• Reuse of existing backend array based method returns
          • Cache 5.0.x compatibility
          • Fast Learning Curve for current WLD Developers
          • Extremely aggressive business timeline requirement
    • Our Decision
      • EWD was selected due to it’s ability to meet the defined requirements
      • ZEN has many positive attributes but for this project it was not able to meet our required needs within the timeline
      • Additional EWD Benefits
        • Concise browser payload ~(25%) difference
        • Contextual Multi-lingual support
        • Adaptation Layer for 3 rd Party JavaScript Libraries Implementation; extjs, ejscharts, yui, dojo, etc.
        • Deployable as WebLink, CSP, PHP, or JSP application
    • Technical Solution
      • Using Enterprise Web Developer (EWD)
        • Ajax framework
          • Concept of page fragments
          • Replace the innerHTML of specified target tags
        • Compatible with Quest’s existing technical infrastructure
    • Container Page: <div> breakdown Page1 OrderDetail PatientInfo StandingOrder Patient SearchList / InfoDetail Billing InsuranceInfo GuarantorInfo Comments
    • Ajax Application Flow Container Page Fetch data Pre-page Script EWD State & Session Management Back-end Server Front-end technology (WebLink, PHP, CSP etc) Generate Page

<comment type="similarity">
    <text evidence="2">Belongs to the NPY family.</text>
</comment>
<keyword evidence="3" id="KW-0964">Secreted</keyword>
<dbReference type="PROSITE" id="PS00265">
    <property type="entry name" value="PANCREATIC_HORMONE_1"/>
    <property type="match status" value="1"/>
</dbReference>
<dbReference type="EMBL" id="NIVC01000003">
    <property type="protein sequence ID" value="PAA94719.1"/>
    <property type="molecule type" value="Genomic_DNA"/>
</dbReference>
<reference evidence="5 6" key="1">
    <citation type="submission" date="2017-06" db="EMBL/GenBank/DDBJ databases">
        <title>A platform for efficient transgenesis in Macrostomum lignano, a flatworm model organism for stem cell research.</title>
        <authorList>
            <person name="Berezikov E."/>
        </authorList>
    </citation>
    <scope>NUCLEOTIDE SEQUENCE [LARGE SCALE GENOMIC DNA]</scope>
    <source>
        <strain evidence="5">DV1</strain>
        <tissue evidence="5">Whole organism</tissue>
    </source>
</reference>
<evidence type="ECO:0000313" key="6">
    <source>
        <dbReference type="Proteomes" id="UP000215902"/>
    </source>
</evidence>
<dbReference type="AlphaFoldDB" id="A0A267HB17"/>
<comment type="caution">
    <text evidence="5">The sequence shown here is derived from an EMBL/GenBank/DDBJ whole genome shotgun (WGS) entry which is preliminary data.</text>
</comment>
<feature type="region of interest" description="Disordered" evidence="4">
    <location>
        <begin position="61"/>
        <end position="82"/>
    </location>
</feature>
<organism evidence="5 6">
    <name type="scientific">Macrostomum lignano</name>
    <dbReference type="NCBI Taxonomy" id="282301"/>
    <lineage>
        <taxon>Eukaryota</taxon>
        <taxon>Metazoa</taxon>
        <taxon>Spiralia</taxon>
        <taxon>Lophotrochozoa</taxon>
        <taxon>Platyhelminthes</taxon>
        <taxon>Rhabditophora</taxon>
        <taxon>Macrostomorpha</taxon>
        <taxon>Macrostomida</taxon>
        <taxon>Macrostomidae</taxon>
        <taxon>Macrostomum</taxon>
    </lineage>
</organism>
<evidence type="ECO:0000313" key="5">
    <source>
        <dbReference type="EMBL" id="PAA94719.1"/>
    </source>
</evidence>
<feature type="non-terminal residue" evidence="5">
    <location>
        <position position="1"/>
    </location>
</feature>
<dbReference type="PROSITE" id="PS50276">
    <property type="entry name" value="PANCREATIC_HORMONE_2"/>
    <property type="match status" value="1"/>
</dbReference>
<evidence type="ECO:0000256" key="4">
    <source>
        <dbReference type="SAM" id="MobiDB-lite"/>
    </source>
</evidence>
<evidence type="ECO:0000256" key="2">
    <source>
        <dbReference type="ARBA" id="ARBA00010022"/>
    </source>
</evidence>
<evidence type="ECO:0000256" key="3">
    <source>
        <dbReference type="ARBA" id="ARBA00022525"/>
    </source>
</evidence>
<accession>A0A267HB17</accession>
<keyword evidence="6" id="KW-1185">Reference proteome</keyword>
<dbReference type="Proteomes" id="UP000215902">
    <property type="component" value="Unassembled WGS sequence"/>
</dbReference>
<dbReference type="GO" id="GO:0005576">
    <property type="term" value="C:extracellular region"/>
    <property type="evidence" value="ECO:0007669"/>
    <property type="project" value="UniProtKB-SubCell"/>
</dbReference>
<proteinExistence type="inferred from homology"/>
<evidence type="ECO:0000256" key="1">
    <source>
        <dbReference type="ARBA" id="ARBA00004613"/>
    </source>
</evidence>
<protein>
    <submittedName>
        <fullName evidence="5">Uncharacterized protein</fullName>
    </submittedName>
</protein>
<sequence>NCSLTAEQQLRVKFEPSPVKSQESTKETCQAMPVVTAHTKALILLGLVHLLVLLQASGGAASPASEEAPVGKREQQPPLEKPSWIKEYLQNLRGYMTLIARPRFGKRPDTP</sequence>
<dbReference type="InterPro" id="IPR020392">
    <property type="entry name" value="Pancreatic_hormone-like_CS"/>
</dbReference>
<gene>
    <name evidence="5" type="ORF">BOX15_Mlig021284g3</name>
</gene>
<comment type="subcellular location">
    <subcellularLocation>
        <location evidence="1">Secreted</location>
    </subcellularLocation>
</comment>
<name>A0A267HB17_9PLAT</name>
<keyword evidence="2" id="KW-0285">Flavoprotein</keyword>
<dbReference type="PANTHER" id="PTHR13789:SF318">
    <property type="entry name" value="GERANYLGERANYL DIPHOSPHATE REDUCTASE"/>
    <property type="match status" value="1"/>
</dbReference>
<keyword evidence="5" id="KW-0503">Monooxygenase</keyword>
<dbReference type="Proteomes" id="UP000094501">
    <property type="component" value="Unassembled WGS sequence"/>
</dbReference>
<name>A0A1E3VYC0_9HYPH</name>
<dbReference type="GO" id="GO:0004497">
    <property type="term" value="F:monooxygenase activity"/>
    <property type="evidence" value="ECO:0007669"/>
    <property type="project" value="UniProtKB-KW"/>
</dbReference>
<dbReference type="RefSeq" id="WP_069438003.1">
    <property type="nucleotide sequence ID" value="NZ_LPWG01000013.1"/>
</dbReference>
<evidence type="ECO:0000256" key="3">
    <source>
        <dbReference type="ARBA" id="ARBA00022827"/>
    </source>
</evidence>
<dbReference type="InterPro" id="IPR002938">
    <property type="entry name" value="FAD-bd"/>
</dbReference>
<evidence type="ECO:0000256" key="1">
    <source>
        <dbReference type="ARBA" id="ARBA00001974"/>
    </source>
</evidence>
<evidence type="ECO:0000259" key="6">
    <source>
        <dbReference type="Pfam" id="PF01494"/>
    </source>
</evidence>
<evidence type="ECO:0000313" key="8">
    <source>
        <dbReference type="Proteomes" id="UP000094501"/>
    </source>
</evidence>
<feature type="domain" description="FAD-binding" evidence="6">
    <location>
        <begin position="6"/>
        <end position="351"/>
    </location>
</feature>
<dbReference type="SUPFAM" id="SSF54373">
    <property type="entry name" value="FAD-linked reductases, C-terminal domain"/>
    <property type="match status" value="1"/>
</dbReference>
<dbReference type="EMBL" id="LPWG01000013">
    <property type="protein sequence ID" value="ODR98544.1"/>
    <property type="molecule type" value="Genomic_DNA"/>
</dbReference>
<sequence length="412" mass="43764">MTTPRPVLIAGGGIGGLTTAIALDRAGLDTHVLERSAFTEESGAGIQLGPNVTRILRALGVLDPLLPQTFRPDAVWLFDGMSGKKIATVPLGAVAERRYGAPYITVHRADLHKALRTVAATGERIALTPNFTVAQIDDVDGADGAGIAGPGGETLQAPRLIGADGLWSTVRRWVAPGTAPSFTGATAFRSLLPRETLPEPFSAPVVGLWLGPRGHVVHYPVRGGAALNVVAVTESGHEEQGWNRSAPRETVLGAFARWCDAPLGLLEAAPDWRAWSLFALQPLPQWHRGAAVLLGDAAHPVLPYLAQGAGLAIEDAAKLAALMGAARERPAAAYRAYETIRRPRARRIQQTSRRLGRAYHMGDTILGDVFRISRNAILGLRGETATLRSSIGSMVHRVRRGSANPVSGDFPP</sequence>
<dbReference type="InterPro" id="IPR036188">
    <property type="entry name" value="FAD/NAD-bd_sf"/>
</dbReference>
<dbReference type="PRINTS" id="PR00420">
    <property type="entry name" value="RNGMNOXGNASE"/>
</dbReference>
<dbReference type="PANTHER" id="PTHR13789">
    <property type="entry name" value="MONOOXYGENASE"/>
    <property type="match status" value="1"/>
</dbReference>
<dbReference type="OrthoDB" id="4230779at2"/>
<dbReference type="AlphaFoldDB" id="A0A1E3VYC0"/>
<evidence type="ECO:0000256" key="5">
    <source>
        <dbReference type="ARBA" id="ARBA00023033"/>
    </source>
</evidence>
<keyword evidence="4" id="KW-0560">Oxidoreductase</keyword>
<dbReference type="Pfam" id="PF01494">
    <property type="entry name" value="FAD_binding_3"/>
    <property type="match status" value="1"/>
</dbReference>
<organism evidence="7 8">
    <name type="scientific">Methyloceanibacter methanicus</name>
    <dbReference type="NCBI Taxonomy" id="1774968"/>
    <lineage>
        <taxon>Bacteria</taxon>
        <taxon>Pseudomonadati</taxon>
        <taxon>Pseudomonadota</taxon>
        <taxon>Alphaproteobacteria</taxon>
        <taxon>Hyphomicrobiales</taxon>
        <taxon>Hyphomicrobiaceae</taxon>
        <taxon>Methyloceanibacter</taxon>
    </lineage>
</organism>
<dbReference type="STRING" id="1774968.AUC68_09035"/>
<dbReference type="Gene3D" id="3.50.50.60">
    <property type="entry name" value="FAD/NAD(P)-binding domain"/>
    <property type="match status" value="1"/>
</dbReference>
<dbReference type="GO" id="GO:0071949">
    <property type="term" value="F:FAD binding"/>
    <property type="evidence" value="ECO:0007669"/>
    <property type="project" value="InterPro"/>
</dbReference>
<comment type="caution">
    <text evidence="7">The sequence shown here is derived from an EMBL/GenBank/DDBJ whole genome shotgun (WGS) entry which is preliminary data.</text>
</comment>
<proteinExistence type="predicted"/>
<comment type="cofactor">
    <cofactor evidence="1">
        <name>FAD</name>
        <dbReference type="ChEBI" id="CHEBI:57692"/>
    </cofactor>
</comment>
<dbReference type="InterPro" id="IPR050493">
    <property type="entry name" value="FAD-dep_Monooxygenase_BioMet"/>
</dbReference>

• Ajax Application Flow Container Page Fetch Page Fragment Page Fragment Fetch data Event Replaces DOM content Pre-page Script Pre-page Script EWD State & Session Management Back-end Server XMLHttpRequest Generate Fragment
    • Ajax Application Flow Container Page Fetch Page Fragment Page Fragment Fetch data Event Replaces DOM content Pre-page Script EWD State & Session Management Back-end Server
    • Ajax Application Flow Container Page EWD State & Session Management Back-end Server
    • Timescales and resources
      • 4 developers
      • 45 days each
      • Tasks:
          • Learn the technology and methodology:
            • Advanced JavaScript, Ajax, JSON, YUI, etc
            • EWD Toolset
          • Deliverables:
            • Phase 1 production ready
    • End Product
    • End Product
    • End Product
    • End Product
    • User satisfaction
      • User trials were fully successful